Saturday, October 09, 2004

G--

I meant to include this as a central point of my response to your comments last night, but unfortunately I got distracted and followed a course of argument that I meant to relegate to a secondary position. In short, I got carried away and lost sight of what I thought was a stronger line of reasoning. Fortuitously for me, this has enabled me to think a little more about the point itself.

You seem unwilling or unable to acknowledge the moral superiority of the United States, and thus fail to understand the vociferousness with which I advocate for the military protection of the country on overseas fronts. This is so either because you do not recognize, as I do, the value of the United States as a country and society, or because you do not believe such values can be measured and quantified, and thus compared. The point I meant to pursue last night then, is this: forget about morality for a second. If you don't think the morality of nations can be compared (and it's obvious that I believe this is a foolish proposition), then consider another line of comparison.

What are the traits of a healthy society? What do people want and value? Electricity? Running water? Roads (I know you like roads)? Air travel (I know you like air-travel, too)? Schools? Free media? Internet availability? That's an incomplete and imperfect list, but those are most likely universally-applicable signs that you've got a healthy society.

All these services (and I haven't even described goods yet, like niceties such as "food" or "shelter", or even your beloved CompUSA, Circuit City, or the countless internet-vendors you patronize) cannot take place without a functioning market place. And, even in societies where there is a functioning marketplace, not all these services are readily available or optimally functional. Furthermore, in at least three of the areas above (air travel, internet access, and media) the United States has been a pioneer and standard-bearer for the rest of the world to follow.

In short, another way to measure the United States as the greatest nation on earth would be to compare its market to that of other nations. In terms of size, there is no comparison. We are the biggest. In terms of quality, there is no comparison. In terms of safety, again, no comparison. In terms of wealth generated, no comparison.

These markets provide goods, services, opportunities for personal growth irrespective of background, and sometimes even education. These markets draw people from all countries of the world and these markets can only thrive in such a liberal society as ours. Furthermore, history has repeatedly shown that societies in which markets are restricted are less free, less able to produce for its citizens, more likely to be controlled through undemocratic means. Like it or not (and far, far, far more people on earth like it more than dislike it) this nation has been the Grand Experiment, and the experiment's successes have far outweighed its failures. That's yet another method by which I quantify this nation's superiority.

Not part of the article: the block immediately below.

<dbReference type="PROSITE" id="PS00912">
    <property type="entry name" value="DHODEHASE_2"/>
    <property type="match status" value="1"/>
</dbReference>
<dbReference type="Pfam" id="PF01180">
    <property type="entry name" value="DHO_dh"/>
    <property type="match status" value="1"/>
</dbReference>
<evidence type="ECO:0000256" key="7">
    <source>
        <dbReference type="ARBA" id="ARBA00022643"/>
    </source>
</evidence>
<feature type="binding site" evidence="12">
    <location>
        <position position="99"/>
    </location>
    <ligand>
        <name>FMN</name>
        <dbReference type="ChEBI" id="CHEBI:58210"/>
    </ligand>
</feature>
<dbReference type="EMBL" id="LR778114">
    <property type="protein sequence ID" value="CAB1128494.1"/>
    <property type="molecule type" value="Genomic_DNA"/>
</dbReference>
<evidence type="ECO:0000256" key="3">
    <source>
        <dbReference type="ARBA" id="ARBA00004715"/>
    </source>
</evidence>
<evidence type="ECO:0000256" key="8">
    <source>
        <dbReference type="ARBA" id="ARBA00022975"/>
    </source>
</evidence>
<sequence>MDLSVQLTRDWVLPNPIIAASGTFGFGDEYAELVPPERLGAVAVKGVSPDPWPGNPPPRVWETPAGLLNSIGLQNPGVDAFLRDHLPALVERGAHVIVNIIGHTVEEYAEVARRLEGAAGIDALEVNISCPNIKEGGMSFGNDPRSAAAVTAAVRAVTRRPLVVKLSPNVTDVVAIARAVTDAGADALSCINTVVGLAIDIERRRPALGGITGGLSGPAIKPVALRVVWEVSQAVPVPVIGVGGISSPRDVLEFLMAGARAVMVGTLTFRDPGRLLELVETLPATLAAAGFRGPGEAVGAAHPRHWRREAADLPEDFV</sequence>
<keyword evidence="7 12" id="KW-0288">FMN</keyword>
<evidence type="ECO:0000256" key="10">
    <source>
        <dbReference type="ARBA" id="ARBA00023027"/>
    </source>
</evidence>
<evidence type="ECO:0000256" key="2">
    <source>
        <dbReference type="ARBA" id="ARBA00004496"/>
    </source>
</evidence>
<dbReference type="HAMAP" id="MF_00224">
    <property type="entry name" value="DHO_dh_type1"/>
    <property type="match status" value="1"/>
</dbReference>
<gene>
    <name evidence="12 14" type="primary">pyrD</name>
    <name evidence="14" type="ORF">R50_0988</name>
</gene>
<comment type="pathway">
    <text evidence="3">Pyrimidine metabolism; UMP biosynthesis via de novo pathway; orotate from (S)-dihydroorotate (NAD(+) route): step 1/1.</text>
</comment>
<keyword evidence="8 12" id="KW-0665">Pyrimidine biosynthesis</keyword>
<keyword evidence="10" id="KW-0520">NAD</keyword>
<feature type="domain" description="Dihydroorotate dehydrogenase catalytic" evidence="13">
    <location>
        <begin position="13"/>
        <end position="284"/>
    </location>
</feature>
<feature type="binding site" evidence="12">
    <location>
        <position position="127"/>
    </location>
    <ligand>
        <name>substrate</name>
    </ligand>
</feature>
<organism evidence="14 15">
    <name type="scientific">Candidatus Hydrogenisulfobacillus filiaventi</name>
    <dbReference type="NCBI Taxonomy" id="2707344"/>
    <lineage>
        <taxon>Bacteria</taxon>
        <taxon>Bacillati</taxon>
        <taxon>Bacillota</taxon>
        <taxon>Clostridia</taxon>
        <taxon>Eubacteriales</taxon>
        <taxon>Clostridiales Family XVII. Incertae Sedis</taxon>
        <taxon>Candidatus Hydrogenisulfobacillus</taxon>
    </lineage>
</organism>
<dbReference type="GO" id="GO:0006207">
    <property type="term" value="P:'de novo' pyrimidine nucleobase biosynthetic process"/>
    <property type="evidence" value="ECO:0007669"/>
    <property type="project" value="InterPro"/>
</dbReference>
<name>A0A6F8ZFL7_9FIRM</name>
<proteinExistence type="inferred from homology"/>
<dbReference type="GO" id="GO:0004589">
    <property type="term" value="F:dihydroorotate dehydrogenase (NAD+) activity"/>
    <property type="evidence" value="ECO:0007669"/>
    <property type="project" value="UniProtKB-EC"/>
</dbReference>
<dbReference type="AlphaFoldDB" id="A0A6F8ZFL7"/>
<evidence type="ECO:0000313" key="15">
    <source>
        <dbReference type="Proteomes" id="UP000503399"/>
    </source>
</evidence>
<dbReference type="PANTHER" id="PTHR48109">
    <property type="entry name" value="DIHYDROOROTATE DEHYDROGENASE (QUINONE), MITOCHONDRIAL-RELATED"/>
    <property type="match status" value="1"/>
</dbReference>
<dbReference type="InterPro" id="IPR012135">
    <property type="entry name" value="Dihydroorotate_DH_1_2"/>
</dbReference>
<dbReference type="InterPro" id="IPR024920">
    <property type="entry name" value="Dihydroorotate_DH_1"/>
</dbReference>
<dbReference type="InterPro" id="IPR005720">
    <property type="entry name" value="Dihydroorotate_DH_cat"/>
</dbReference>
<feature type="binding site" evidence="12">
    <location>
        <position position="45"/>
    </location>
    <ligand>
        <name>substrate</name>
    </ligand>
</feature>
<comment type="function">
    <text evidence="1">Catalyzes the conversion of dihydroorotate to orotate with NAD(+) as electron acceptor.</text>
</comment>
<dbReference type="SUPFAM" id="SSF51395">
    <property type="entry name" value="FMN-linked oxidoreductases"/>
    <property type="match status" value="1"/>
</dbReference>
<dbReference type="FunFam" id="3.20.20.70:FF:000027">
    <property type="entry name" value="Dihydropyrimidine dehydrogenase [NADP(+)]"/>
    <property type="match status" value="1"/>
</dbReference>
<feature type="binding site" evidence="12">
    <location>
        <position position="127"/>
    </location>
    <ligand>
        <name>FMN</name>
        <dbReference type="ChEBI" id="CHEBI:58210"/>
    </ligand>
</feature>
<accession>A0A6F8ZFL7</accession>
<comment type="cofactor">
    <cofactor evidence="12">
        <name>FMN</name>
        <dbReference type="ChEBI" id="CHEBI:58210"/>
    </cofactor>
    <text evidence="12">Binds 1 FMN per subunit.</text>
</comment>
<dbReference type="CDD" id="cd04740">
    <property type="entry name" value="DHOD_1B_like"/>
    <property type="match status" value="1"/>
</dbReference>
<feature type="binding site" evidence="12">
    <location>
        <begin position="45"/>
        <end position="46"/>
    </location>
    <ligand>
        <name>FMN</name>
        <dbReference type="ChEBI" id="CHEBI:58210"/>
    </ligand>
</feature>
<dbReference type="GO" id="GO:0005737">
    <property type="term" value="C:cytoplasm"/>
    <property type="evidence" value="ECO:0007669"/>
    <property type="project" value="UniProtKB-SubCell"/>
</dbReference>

I do not believe this country is fragile. I do not believe the "barbarians" are at the gates (alarmingly, though, I do believe at least some of the barbarians are actually inside the fort, and I trust they will be dealt with in turn). I do not believe that we should at all limit the extent to which we pursue and kill (as in, "execute" summarily, with or without public disclosure) these new barbarians.

Finally, if you think I am hostile, it is because of the limits of choice we as a population have in deciding who our leader in this war will be. You could say I believe that the marketplace of candidates has been weak. I do not think, and I have never suggested that I blieve, that the current administration is doing an adequate job fighting this fight. However, the idea put forward by the American left that we can "do better" is based on false alliances and logistical miscalculations. I believe it would be foolish to allow John Kerry to take over on the greater war, the ideological war, not because I think the current administration is doing a perfect job, but because the proposals put forward by Kerry are delusional. In order to convince me that we should change leadership at this election, the Democrats would have had to have picked someone better. They didn't, so they lose (my vote), end of story.

7 Comments:

Blogger Curious G said...

On the Greatness of the United States and its moral superiority:


Sure, this country is great and all, but the "greatest" nation? Ever? A "morally superior" nation? How can you say that?

Your arguments for the greatness of this nation hardly prove anything about "greatness" or any sort of justification to impose it on others. We can safely say the United States is one of the most powerful nations on earth--that its economy is as yet unmatched in real terms (though perhaps not relative terms, but I digress). This does not make it "great." This does not make it "right." It may make it great for you and me, but the same system may not apply to others--or ourselves, even, if we were born somewhere else.

And I would point to so many people I know who did not grow up here as proof that this nation is not the "greatest” nation, and that such claims could be interpreted as arrogant and dangerous.

Example 1: I've talked to several Russian immigrants who spent a good portion of their lives under the Soviet Empire. They will agree on the material superiority of the United States. What they will never say is that this country is more "Free." To them, "freedom" means something very different than what it does to you or me, and according to them, there were degrees of freedom they enjoyed under the USSR they can never enjoy here.